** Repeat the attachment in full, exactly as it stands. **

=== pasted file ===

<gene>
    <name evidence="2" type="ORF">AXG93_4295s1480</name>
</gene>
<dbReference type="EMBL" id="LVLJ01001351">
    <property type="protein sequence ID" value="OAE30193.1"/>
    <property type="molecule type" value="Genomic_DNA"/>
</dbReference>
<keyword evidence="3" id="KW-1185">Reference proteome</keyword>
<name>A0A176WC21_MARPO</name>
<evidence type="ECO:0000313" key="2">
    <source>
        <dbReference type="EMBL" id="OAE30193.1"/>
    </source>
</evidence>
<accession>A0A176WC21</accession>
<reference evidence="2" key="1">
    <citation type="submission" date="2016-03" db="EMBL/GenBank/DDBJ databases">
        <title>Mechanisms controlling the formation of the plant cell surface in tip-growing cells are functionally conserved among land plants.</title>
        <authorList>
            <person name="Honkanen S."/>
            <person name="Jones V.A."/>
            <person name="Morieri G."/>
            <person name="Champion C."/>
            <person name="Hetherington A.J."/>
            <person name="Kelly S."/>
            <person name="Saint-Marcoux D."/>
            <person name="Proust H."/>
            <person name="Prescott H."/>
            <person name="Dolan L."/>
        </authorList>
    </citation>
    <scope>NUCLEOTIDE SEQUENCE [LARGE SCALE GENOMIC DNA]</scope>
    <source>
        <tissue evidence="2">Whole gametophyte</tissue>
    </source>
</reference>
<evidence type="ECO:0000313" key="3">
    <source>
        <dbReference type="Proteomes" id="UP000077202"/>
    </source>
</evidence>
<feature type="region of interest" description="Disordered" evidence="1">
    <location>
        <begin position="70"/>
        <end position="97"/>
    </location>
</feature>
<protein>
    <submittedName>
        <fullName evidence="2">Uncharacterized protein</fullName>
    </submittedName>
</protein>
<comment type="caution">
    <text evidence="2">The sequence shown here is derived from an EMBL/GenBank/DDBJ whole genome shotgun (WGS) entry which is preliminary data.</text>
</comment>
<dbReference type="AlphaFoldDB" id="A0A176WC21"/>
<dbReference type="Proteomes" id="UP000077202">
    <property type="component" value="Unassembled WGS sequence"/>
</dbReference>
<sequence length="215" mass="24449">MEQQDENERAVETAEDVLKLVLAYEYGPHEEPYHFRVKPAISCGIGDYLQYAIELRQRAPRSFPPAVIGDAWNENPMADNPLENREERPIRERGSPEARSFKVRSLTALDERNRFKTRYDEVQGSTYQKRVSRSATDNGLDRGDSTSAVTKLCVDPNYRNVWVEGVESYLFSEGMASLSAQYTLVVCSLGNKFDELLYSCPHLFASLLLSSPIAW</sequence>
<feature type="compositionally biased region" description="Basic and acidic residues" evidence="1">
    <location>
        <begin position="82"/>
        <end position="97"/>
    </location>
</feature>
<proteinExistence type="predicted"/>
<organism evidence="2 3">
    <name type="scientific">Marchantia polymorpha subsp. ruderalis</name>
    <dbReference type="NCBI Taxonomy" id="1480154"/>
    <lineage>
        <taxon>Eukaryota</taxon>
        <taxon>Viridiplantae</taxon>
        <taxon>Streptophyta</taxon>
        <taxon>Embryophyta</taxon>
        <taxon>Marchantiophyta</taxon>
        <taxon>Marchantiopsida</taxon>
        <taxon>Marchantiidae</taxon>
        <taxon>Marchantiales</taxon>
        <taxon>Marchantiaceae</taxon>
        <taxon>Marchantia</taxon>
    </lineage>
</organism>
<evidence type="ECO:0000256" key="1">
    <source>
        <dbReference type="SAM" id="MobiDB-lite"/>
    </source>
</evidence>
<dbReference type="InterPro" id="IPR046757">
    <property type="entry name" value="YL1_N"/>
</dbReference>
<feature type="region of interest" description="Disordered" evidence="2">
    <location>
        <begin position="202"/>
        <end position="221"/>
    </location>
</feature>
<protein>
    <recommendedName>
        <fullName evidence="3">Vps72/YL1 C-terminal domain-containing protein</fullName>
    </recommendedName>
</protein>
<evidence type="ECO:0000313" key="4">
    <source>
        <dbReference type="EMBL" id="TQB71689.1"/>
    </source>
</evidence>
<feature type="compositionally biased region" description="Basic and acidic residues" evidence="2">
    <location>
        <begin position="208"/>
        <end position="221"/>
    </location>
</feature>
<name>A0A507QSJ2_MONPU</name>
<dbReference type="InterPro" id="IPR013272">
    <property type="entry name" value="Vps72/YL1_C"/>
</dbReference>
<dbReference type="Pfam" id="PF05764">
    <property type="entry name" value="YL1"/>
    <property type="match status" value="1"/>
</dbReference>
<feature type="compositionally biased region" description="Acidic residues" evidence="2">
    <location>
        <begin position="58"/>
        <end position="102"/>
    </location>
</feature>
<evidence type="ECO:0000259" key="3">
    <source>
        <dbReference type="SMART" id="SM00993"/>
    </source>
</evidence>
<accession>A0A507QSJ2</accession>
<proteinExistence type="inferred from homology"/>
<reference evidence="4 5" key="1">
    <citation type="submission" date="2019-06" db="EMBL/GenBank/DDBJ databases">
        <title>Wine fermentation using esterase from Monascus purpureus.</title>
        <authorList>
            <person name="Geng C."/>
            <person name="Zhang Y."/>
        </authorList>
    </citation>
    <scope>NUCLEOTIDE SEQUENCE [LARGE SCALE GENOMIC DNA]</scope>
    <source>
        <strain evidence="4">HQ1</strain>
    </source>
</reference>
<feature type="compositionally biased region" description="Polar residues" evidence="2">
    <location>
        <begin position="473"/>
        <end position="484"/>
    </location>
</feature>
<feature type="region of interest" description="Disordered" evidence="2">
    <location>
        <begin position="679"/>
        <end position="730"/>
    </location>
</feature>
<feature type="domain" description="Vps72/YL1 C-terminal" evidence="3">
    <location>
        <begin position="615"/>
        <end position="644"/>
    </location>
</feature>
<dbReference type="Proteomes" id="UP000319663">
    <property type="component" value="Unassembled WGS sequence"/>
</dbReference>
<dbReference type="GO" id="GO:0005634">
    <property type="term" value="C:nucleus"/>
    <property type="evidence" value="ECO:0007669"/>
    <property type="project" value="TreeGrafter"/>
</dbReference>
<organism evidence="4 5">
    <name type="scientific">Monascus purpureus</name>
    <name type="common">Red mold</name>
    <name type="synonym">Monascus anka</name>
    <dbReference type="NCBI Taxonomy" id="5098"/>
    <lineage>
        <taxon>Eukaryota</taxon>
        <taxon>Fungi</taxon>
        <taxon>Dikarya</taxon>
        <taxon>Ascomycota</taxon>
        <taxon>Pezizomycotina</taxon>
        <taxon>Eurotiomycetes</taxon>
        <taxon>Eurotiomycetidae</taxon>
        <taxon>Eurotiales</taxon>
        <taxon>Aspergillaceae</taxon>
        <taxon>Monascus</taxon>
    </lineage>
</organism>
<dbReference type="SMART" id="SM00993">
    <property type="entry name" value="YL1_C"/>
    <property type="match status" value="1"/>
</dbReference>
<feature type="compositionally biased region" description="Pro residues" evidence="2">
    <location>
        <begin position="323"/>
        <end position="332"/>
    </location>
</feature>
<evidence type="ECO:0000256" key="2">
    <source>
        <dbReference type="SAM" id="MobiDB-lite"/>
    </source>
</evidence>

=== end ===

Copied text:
<gene>
    <name evidence="2" type="ORF">AXG93_4295s1480</name>
</gene>
<dbReference type="EMBL" id="LVLJ01001351">
    <property type="protein sequence ID" value="OAE30193.1"/>
    <property type="molecule type" value="Genomic_DNA"/>
</dbReference>
<keyword evidence="3" id="KW-1185">Reference proteome</keyword>
<name>A0A176WC21_MARPO</name>
<evidence type="ECO:0000313" key="2">
    <source>
        <dbReference type="EMBL" id="OAE30193.1"/>
    </source>
</evidence>
<accession>A0A176WC21</accession>
<reference evidence="2" key="1">
    <citation type="submission" date="2016-03" db="EMBL/GenBank/DDBJ databases">
        <title>Mechanisms controlling the formation of the plant cell surface in tip-growing cells are functionally conserved among land plants.</title>
        <authorList>
            <person name="Honkanen S."/>
            <person name="Jones V.A."/>
            <person name="Morieri G."/>
            <person name="Champion C."/>
            <person name="Hetherington A.J."/>
            <person name="Kelly S."/>
            <person name="Saint-Marcoux D."/>
            <person name="Proust H."/>
            <person name="Prescott H."/>
            <person name="Dolan L."/>
        </authorList>
    </citation>
    <scope>NUCLEOTIDE SEQUENCE [LARGE SCALE GENOMIC DNA]</scope>
    <source>
        <tissue evidence="2">Whole gametophyte</tissue>
    </source>
</reference>
<evidence type="ECO:0000313" key="3">
    <source>
        <dbReference type="Proteomes" id="UP000077202"/>
    </source>
</evidence>
<feature type="region of interest" description="Disordered" evidence="1">
    <location>
        <begin position="70"/>
        <end position="97"/>
    </location>
</feature>
<protein>
    <submittedName>
        <fullName evidence="2">Uncharacterized protein</fullName>
    </submittedName>
</protein>
<comment type="caution">
    <text evidence="2">The sequence shown here is derived from an EMBL/GenBank/DDBJ whole genome shotgun (WGS) entry which is preliminary data.</text>
</comment>
<dbReference type="AlphaFoldDB" id="A0A176WC21"/>
<dbReference type="Proteomes" id="UP000077202">
    <property type="component" value="Unassembled WGS sequence"/>
</dbReference>
<sequence length="215" mass="24449">MEQQDENERAVETAEDVLKLVLAYEYGPHEEPYHFRVKPAISCGIGDYLQYAIELRQRAPRSFPPAVIGDAWNENPMADNPLENREERPIRERGSPEARSFKVRSLTALDERNRFKTRYDEVQGSTYQKRVSRSATDNGLDRGDSTSAVTKLCVDPNYRNVWVEGVESYLFSEGMASLSAQYTLVVCSLGNKFDELLYSCPHLFASLLLSSPIAW</sequence>
<feature type="compositionally biased region" description="Basic and acidic residues" evidence="1">
    <location>
        <begin position="82"/>
        <end position="97"/>
    </location>
</feature>
<proteinExistence type="predicted"/>
<organism evidence="2 3">
    <name type="scientific">Marchantia polymorpha subsp. ruderalis</name>
    <dbReference type="NCBI Taxonomy" id="1480154"/>
    <lineage>
        <taxon>Eukaryota</taxon>
        <taxon>Viridiplantae</taxon>
        <taxon>Streptophyta</taxon>
        <taxon>Embryophyta</taxon>
        <taxon>Marchantiophyta</taxon>
        <taxon>Marchantiopsida</taxon>
        <taxon>Marchantiidae</taxon>
        <taxon>Marchantiales</taxon>
        <taxon>Marchantiaceae</taxon>
        <taxon>Marchantia</taxon>
    </lineage>
</organism>
<evidence type="ECO:0000256" key="1">
    <source>
        <dbReference type="SAM" id="MobiDB-lite"/>
    </source>
</evidence>
<dbReference type="InterPro" id="IPR046757">
    <property type="entry name" value="YL1_N"/>
</dbReference>
<feature type="region of interest" description="Disordered" evidence="2">
    <location>
        <begin position="202"/>
        <end position="221"/>
    </location>
</feature>
<protein>
    <recommendedName>
        <fullName evidence="3">Vps72/YL1 C-terminal domain-containing protein</fullName>
    </recommendedName>
</protein>
<evidence type="ECO:0000313" key="4">
    <source>
        <dbReference type="EMBL" id="TQB71689.1"/>
    </source>
</evidence>
<feature type="compositionally biased region" description="Basic and acidic residues" evidence="2">
    <location>
        <begin position="208"/>
        <end position="221"/>
    </location>
</feature>
<name>A0A507QSJ2_MONPU</name>
<dbReference type="InterPro" id="IPR013272">
    <property type="entry name" value="Vps72/YL1_C"/>
</dbReference>
<dbReference type="Pfam" id="PF05764">
    <property type="entry name" value="YL1"/>
    <property type="match status" value="1"/>
</dbReference>
<feature type="compositionally biased region" description="Acidic residues" evidence="2">
    <location>
        <begin position="58"/>
        <end position="102"/>
    </location>
</feature>
<evidence type="ECO:0000259" key="3">
    <source>
        <dbReference type="SMART" id="SM00993"/>
    </source>
</evidence>
<accession>A0A507QSJ2</accession>
<proteinExistence type="inferred from homology"/>
<reference evidence="4 5" key="1">
    <citation type="submission" date="2019-06" db="EMBL/GenBank/DDBJ databases">
        <title>Wine fermentation using esterase from Monascus purpureus.</title>
        <authorList>
            <person name="Geng C."/>
            <person name="Zhang Y."/>
        </authorList>
    </citation>
    <scope>NUCLEOTIDE SEQUENCE [LARGE SCALE GENOMIC DNA]</scope>
    <source>
        <strain evidence="4">HQ1</strain>
    </source>
</reference>
<feature type="compositionally biased region" description="Polar residues" evidence="2">
    <location>
        <begin position="473"/>
        <end position="484"/>
    </location>
</feature>
<feature type="region of interest" description="Disordered" evidence="2">
    <location>
        <begin position="679"/>
        <end position="730"/>
    </location>
</feature>
<feature type="domain" description="Vps72/YL1 C-terminal" evidence="3">
    <location>
        <begin position="615"/>
        <end position="644"/>
    </location>
</feature>
<dbReference type="Proteomes" id="UP000319663">
    <property type="component" value="Unassembled WGS sequence"/>
</dbReference>
<dbReference type="GO" id="GO:0005634">
    <property type="term" value="C:nucleus"/>
    <property type="evidence" value="ECO:0007669"/>
    <property type="project" value="TreeGrafter"/>
</dbReference>
<organism evidence="4 5">
    <name type="scientific">Monascus purpureus</name>
    <name type="common">Red mold</name>
    <name type="synonym">Monascus anka</name>
    <dbReference type="NCBI Taxonomy" id="5098"/>
    <lineage>
        <taxon>Eukaryota</taxon>
        <taxon>Fungi</taxon>
        <taxon>Dikarya</taxon>
        <taxon>Ascomycota</taxon>
        <taxon>Pezizomycotina</taxon>
        <taxon>Eurotiomycetes</taxon>
        <taxon>Eurotiomycetidae</taxon>
        <taxon>Eurotiales</taxon>
        <taxon>Aspergillaceae</taxon>
        <taxon>Monascus</taxon>
    </lineage>
</organism>
<dbReference type="SMART" id="SM00993">
    <property type="entry name" value="YL1_C"/>
    <property type="match status" value="1"/>
</dbReference>
<feature type="compositionally biased region" description="Pro residues" evidence="2">
    <location>
        <begin position="323"/>
        <end position="332"/>
    </location>
</feature>
<evidence type="ECO:0000256" key="2">
    <source>
        <dbReference type="SAM" id="MobiDB-lite"/>
    </source>
</evidence>